Get your Mojo working

The Mojo leadhead jig, weighing up to 5 pounds, is a heavy lure needed to troll deeply for winter stripers off the N.C. coast.

Two years ago, in a meeting room at a motel near the banks of Buggs Island Lake, I watched incredulously as Dewey Edwards, a striper guide from Clarksville, Va., picked up and admired what appeared to be a bucktail jig that had gotten a rather large injection of steroids from Jose Canseco’s medicine chest. Dewey is no small guy, but the big jighead appeared almost too big for his hands, with a huge hook more suited to bluewater fish like yellowfin tuna, wahoo or marlin than the 10- to 15-pound stripers that were his bread and butter at Buggs Island.

And I was right, at least partly so. Someone had brought the lure to Dewey, who liked to occasionally sneak away from Buggs Island during the winter and head to Nags Head to take a friend’s boat out to troll for the giant ocean stripers that feed up and down the beaches of the Outer Banks from December through February.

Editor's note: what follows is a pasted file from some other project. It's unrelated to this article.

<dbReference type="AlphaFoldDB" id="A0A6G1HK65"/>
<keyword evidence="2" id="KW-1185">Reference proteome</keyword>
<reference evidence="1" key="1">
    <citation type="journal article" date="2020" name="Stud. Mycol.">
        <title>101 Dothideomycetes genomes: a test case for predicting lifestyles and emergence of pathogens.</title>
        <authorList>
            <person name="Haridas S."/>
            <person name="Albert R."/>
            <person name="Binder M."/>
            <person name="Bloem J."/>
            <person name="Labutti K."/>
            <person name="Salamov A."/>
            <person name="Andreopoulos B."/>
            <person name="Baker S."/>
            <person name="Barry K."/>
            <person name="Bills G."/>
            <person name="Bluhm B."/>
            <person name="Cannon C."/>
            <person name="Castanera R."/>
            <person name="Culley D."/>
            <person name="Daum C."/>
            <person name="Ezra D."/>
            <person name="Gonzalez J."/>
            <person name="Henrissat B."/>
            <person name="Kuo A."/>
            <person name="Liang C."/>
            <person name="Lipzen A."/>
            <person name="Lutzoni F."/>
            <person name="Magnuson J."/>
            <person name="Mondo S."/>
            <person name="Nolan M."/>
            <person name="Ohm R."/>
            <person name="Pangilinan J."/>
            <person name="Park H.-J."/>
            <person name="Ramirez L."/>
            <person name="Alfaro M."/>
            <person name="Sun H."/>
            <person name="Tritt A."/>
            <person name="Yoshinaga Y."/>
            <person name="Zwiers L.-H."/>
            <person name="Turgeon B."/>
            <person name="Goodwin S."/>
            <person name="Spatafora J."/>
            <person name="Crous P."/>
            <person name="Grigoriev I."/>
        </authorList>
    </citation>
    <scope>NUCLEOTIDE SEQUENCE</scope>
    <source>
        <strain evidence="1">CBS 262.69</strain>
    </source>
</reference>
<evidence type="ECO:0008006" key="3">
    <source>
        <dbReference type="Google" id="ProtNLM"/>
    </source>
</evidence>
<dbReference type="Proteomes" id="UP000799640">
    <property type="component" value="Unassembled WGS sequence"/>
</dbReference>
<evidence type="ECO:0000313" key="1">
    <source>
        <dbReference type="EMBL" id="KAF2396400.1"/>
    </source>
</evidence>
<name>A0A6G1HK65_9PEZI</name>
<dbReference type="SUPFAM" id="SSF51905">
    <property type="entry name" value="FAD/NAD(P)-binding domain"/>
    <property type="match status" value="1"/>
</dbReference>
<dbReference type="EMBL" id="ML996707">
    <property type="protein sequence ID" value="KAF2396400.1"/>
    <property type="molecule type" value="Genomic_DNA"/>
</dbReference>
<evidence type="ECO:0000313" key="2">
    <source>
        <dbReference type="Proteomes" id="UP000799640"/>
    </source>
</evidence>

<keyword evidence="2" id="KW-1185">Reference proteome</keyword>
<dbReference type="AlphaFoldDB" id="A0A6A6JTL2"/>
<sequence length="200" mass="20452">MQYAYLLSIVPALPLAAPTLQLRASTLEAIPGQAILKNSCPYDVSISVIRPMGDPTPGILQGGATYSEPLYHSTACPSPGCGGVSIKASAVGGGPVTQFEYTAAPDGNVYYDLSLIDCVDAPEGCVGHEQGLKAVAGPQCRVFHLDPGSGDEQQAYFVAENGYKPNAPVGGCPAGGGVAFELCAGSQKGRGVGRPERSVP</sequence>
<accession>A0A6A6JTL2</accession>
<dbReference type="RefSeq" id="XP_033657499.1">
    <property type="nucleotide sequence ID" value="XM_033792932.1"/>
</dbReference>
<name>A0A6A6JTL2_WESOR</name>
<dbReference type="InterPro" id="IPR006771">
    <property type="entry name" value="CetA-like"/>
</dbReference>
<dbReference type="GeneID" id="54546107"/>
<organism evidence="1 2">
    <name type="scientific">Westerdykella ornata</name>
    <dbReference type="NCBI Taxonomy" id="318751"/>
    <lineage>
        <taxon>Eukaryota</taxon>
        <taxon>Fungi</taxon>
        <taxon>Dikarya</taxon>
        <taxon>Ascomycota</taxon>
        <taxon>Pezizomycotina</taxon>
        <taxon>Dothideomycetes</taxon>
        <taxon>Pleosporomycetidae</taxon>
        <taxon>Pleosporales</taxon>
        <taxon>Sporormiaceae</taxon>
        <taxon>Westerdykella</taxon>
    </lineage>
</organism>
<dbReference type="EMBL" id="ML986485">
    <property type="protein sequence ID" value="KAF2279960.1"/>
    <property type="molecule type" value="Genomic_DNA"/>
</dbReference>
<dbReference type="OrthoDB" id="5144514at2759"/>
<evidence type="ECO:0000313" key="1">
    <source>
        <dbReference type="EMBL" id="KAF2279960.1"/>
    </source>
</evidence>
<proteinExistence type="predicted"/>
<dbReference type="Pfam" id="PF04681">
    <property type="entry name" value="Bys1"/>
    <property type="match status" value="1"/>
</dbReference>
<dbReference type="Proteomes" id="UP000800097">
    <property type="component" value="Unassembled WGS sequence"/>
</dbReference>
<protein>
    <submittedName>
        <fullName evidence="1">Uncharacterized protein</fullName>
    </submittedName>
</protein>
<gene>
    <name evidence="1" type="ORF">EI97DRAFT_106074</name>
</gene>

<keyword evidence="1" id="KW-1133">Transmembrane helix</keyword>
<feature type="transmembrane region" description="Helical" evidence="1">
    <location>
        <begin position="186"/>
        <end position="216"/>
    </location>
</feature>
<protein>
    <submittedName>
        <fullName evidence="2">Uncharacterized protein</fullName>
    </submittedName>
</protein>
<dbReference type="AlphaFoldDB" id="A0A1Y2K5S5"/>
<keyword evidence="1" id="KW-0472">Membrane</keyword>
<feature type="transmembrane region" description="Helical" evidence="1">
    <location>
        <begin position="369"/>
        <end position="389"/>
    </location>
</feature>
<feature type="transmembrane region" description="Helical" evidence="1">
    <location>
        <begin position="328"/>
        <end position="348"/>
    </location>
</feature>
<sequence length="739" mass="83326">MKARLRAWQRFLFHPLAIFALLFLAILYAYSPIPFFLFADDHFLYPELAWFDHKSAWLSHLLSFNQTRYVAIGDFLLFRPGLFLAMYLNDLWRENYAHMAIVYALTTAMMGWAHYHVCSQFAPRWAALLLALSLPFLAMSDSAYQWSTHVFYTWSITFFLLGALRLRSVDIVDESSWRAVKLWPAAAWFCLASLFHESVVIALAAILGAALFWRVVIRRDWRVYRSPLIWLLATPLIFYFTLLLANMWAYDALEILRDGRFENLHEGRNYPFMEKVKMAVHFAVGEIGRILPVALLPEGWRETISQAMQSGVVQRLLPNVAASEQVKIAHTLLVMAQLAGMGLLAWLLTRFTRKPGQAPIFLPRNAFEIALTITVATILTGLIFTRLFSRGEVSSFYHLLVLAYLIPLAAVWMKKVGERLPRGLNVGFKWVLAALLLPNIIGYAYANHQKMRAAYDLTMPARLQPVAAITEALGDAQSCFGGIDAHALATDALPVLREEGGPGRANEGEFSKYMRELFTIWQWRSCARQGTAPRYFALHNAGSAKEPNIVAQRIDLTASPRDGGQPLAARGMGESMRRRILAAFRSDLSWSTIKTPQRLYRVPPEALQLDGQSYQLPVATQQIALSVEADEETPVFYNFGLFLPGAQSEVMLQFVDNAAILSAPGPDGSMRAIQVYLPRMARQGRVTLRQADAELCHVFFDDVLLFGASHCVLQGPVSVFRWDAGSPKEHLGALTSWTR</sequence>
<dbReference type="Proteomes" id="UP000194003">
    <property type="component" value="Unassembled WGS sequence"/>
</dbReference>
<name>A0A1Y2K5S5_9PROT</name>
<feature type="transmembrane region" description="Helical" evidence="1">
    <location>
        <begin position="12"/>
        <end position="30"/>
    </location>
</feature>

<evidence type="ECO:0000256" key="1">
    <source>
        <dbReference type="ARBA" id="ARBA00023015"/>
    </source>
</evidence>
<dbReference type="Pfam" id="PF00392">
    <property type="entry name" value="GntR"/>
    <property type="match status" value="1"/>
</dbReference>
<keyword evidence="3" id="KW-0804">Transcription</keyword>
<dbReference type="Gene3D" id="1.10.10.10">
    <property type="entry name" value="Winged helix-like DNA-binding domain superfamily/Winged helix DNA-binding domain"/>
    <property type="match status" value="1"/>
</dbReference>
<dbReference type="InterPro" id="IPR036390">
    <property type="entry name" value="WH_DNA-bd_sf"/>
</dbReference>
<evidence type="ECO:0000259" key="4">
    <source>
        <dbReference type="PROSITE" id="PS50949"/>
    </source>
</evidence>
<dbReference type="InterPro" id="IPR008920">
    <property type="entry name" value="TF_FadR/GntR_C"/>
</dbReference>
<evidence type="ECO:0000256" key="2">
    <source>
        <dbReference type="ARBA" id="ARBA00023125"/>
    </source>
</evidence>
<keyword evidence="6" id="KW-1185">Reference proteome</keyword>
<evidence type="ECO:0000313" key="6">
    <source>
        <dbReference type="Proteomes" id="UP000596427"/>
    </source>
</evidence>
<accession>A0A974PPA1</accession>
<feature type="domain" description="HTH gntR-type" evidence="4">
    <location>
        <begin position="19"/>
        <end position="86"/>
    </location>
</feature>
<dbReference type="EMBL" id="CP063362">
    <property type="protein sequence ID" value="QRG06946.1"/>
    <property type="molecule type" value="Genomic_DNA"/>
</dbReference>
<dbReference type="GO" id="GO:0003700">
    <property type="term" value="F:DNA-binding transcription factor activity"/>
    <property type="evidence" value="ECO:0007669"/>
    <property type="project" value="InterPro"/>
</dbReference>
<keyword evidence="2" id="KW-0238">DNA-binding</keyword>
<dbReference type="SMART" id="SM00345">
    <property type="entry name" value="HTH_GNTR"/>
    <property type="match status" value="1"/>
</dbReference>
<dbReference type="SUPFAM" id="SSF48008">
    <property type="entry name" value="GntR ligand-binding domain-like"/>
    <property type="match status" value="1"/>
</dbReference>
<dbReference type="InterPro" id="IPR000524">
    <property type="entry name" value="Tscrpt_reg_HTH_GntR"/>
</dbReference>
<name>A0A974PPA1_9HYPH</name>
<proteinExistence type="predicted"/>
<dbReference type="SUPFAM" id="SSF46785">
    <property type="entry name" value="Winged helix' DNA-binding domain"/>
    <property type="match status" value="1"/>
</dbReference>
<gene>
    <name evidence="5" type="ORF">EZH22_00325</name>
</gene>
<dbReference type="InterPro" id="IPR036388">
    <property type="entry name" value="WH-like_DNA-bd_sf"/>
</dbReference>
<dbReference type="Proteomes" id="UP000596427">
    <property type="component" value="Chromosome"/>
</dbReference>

The enormous leadhead weighed about 2 pounds and was standard gear for veteran fishermen who pursue stripers outside Oregon Inlet. Clark couldn’t find them around Clarksville, so some enterprising soul had brought him a couple.

Now, I learn that 2 pounds is nothing compared to some of the enormous leadheads charterboat captains troll for stripers during the winter. Think mega-leadhead. Think 4 or 5 pounds. Then think 40-pound stripers.

The big leadheads, which are sold under a number of different names, including Swede’s Mojos or Bug ’em Bait’s Thunderbugs, are the building block for the “Mojo rigs” that catch thousands of stripers a year at the Chesapeake Bay and along the N.C. coast.

They’re dressed with mylar or bucktail and look not so much like a trolling weight as a huge sea witch with a hook attached behind the head.

According to Devin Cage, a striper-fishing expert who runs the Poacher charterboat out of Oregon Inlet Fishing Center, the Mojo rig is fairly simple.